Also at 10 years old, the eventual shooter threw a rock at the neighbors son, and hit him in the eye, on purpose. She described how the FL shooter had so much rage, that his bedroom walls were filled with holes from his violent outbursts, and this was confirmed by other neighbors as well. As a middle school student, the FL shooter made weapons and killed toads, then pulled them apart or dissected them. He also used his BB gun and other weapons to kill small animals. While this in itself is somewhat normal for young boys, this eventual shooter was took it to the extreme, killing multiple animals in one day and gloating about it.

This same neighbor described how when her dog had a seizure, he stood over the dog that was violently twitching and foaming at the mouth, and watched with excitement. It was obvious that he was enjoying being able to watch this animal suffer, but his demeanor changed when he realized he (himself) was being watched.

As the boy grew older, multiple neighbors recalled seeing the police called, usually for conflicts with his mother.  There were reports of hitting doors with pool equipment, multiple violent outbursts, punching walls, and throwing objects. One neighbor stated she would see the police holding the eventual shooter in the back of a squad car, while they investigated. Both the shooter and his mother would always blame others for the troubles he had. Of course, all of these signs are red flags.

In 2016, the neighbor notified police about the shooters Instagram account. He was posting pictures if an AR-15, stating that he couldn’t wait to be old enough to purchase the weapon. He also posted (around that same time) that he “wanted to shoot up the school”.  He soon began to post and disturbing pictures of himself in tactical gear, holding multiple guns, or even holding menacing knives.

The two years prior to the mass shooting

Multiple warning signs were present in the two years before the mass shooting. CNN reported multiple signs were seen, but not acted on. On February 5th of 2016, the police were told that the eventual shooter planned to commit a school shooting. After an investigation by police, it was determined that the eventual shooter only had knives and BB guns, so he was not recognized as a threat, even though he made specific threats.

Over the period of a year, the FL shooter gathered a collection of firearms. From what information is available, it appears that all seven of the firearms he collected in a year were rifles.

In September of 2017, the eventual shooter would tell a video web-blogger that he was going to be a professional school shooter. The incident was reported, but no action was taken. Also in September,  according to CBS news the Department of Child and Family services visited the shooter and his mother. The mother was suspected of medical neglect, because the FL shooter had depression, ADHD, was a self-cutter, and he reportedly had autism.  They started the investigation because of a report that he was not being taken to a doctor or psychologist for treatment of these ailments. These are more red flags that were missed.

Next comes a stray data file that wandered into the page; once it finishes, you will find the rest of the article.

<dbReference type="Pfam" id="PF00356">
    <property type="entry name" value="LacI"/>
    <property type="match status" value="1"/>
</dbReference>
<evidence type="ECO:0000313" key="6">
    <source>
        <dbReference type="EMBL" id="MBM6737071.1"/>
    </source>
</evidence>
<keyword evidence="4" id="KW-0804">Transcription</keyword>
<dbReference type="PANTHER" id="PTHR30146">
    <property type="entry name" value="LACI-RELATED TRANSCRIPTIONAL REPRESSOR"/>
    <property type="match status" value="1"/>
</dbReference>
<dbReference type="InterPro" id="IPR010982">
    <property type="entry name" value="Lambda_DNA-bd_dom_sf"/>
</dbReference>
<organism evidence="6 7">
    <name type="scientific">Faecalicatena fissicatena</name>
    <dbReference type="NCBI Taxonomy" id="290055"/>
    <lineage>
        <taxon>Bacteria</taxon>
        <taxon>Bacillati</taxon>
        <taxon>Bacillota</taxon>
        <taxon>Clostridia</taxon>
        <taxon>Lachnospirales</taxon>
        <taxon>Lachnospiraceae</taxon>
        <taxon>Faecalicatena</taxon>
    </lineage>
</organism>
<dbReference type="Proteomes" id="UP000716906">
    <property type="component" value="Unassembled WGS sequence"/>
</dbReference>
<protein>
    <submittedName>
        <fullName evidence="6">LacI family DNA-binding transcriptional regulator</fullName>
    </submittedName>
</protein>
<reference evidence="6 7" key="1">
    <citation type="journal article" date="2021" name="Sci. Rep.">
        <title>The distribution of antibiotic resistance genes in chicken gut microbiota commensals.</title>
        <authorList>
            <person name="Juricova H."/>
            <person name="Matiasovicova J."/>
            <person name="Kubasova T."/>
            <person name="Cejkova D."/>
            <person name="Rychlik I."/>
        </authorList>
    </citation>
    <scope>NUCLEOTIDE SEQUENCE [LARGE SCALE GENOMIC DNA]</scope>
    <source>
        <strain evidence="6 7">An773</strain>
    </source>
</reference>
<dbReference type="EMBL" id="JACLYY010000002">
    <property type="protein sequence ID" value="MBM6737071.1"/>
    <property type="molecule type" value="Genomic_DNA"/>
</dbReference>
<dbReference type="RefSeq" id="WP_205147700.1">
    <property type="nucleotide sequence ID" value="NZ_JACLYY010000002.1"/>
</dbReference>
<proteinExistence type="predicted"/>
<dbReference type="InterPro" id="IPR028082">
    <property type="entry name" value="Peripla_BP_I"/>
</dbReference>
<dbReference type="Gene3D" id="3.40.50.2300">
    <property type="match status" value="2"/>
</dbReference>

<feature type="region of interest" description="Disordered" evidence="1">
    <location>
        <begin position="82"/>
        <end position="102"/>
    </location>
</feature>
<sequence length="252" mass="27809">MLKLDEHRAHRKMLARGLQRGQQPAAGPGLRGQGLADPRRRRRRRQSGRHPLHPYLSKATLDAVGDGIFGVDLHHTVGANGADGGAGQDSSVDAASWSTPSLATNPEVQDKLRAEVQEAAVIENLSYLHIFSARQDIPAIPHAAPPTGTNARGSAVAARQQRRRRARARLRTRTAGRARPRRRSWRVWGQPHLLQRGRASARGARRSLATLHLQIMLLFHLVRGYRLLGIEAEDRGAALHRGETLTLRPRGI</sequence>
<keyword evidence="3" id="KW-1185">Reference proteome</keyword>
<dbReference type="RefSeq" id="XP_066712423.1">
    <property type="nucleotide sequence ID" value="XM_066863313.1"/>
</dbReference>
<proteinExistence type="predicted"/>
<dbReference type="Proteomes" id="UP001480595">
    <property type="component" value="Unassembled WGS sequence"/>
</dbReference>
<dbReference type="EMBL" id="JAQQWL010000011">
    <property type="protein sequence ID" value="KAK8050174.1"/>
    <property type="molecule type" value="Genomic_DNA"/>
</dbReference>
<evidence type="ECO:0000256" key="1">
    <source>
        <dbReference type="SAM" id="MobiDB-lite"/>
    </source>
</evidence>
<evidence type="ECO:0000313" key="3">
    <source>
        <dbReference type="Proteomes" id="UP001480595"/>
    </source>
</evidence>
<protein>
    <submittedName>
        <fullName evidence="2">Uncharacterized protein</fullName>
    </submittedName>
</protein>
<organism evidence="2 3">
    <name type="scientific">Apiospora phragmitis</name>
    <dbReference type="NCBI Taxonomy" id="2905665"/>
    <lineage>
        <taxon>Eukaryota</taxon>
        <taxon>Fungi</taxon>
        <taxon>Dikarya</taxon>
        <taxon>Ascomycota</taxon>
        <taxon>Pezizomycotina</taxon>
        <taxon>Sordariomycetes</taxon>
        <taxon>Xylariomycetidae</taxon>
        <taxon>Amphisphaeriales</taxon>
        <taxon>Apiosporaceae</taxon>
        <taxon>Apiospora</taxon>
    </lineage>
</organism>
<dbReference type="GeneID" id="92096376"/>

In November of 2017, shortly after his mothers death, a relative reported that the eventual shooter had rifles, and that she felt he was unstable. A friend of the eventual shooter agreed to take the rifles, and to keep them safe for the eventual shooter. Later in November of 2017, someone that the eventual shooter lived with, reported that they had a no gun policy in their house, and they believed that the shooter had hidden a gun (or guns) in their back yard.  No weapons were found by law enforcement. Just four days after the previous incident, police were notified about a fight between the eventual shooter and the son of the people he lived with. In that confrontation, the FL shooter threatened to shoot the son. When they arrived, the mother reported that the FL shooter had bought a gun and “tons of ammo”. She also reported that the FL shooter had put a gun to someones head in the past. These reports, once again, reveals an abnormal fascination with guns.

Just a few days after the last report, still in November of 2017, the FL shooter was forced to move from where he lived, to another house (presumably because the other family worried about their, and their sons, safety). Again, a different person called authorities about the eventual shooter. The caller warned that the FL shooter was collecting guns and knives, and that he had made threats about killing himself, which is a serious warning sign. In that same phone call, the caller also suggested that they felt he could become a “school shooter”. If someone makes these comments about another, it becomes a red flag; especially when they felt he had the ability to become a school shooter.